MSI Is ready with the monstrous WS WRX80 motherboard for AMD Ryzen Threadripper PRO workstation processors. Slotted in the company's MSI PRO lineup, the board is based on the AMD WRX80 chipset, features the sWRX8 CPU socket, and comes with out of the box support for Ryzen Threadripper PRO 5000WX processors based on the "Zen 3" architecture, as well as previous-generation Threadripper 3000WX "Zen 2" processors. Built in the E-ATX form-factor, the board draws power from a 24-pin ATX, two 8-pin EPS, as well as two 6-pin PCIe power. It uses an expensive 14-layer PCB, and the CPU VRM solution is made up of 11 phases, using 105 A power-stages.

The sWRX8 socket is flanked by eight DDR4, each with a dedicated 1DPC path to the processor's 8-channel memory interface. There are seven PCI-Express 4.0 x16 slot, all wired to the processor and running at full x16 bandwidth. There could be as many as four M.2 NVMe slots with PCI-Express 4.0 x4 wiring, with an included M.2 to PCIe card with four additional M.2 slots. Other storage options include two U.2 ports, and eight SATA 6 Gbps. Networking options include 10 GbE, 2.5 GbE, and Wi-Fi 6E with Bluetooth 5.2. There's also an ASpeed AST2600 BMC IPMI remote-management chip with its dedicated 1 GbE management port. USB connectivity includes 20 Gbps USB 3.2 Gen 2x2 ports. We'll know more about this board as Threadripper PRO 5000WX nears retail availability. Right now it's exclusive to the Lenovo ThinkCenter P620 pre-built workstation.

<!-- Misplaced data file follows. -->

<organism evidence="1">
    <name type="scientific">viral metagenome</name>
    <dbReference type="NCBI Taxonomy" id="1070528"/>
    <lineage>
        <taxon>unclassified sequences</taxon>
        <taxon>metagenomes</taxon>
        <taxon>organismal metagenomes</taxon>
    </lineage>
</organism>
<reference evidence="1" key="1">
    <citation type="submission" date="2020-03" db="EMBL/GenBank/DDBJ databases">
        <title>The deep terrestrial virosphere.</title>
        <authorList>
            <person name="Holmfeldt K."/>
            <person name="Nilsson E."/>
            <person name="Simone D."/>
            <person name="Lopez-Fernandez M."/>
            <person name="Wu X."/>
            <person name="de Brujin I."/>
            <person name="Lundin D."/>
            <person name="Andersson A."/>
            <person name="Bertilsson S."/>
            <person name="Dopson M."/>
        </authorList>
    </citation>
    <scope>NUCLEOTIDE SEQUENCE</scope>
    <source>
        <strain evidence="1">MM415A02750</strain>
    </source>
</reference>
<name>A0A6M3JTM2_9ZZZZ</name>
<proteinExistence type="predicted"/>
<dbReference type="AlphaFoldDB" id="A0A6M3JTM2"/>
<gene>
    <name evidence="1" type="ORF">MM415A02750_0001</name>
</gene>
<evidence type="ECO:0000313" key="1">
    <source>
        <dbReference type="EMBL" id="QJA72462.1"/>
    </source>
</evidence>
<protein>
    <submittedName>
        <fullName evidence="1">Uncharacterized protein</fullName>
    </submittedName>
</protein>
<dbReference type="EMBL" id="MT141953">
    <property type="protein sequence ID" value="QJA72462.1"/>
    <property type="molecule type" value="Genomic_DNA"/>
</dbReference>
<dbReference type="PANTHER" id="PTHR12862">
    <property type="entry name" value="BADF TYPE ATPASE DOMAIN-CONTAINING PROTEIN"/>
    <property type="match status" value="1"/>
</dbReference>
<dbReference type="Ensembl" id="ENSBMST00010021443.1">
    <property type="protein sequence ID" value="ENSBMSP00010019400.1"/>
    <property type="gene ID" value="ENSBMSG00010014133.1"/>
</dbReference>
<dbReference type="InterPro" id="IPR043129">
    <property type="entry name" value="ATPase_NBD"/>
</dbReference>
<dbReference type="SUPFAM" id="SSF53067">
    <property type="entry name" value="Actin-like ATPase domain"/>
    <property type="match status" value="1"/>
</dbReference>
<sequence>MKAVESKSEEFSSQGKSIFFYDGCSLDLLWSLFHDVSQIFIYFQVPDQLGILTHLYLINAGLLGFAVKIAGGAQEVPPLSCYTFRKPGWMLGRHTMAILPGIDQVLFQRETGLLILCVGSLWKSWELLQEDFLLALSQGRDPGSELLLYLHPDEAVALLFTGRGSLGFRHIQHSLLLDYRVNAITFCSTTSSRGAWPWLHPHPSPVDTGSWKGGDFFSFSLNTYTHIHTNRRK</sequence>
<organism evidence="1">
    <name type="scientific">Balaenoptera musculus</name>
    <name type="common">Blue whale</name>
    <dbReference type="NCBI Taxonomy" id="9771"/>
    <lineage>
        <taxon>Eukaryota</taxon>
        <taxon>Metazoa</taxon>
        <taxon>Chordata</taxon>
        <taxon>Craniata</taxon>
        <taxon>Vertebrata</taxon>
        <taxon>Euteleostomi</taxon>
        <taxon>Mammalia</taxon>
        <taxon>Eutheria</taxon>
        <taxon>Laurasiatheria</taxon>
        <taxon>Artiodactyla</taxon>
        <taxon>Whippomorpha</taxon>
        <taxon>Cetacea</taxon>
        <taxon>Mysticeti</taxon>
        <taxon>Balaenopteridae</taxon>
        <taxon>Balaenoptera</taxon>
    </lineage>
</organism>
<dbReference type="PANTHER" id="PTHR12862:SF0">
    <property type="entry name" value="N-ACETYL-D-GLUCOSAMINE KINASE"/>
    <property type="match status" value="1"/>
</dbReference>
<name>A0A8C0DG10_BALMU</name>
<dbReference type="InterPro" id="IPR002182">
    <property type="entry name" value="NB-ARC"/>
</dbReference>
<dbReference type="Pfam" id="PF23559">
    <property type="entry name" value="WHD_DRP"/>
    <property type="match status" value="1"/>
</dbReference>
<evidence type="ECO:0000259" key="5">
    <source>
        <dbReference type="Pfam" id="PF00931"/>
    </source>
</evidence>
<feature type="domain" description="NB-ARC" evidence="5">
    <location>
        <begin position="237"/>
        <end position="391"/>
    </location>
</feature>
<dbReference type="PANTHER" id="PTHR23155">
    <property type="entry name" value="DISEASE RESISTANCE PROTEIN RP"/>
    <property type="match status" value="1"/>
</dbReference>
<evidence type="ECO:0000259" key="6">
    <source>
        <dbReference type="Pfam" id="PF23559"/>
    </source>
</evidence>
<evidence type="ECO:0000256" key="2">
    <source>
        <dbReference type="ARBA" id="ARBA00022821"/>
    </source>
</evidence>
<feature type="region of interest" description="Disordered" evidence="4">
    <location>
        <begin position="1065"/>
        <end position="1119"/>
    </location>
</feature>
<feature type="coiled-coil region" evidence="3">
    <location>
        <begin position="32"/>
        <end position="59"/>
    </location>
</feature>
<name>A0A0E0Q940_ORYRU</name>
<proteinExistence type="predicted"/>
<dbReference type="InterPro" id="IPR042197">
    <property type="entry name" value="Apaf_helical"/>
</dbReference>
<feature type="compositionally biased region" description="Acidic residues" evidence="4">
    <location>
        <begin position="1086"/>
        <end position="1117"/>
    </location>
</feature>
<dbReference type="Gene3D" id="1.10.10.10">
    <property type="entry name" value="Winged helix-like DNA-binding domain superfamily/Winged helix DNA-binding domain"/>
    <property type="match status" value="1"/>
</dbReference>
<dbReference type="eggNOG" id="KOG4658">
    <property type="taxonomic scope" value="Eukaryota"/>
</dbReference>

AMD Ryzen 7 5800X3D Priced at $450, Mid-April Launch Pricing of Other New Chips Surface

AMD Ryzen 7 5800X3D, the company's ambitious new 8-core/16-thread Socket AM4 processor that claims to match the Core i9-12900K "Alder Lake" in gaming performance, will launch at an MSRP of USD $449, according to prices of several upcoming AMD Ryzen processors leaked to the web. The 5800X3D is clocked lower than the 5800X, with 3.40 GHz base and 4.50 GHz boost frequencies, but the large 96 MB L3 cache from the 3D Vertical Cache memory, overcomes this.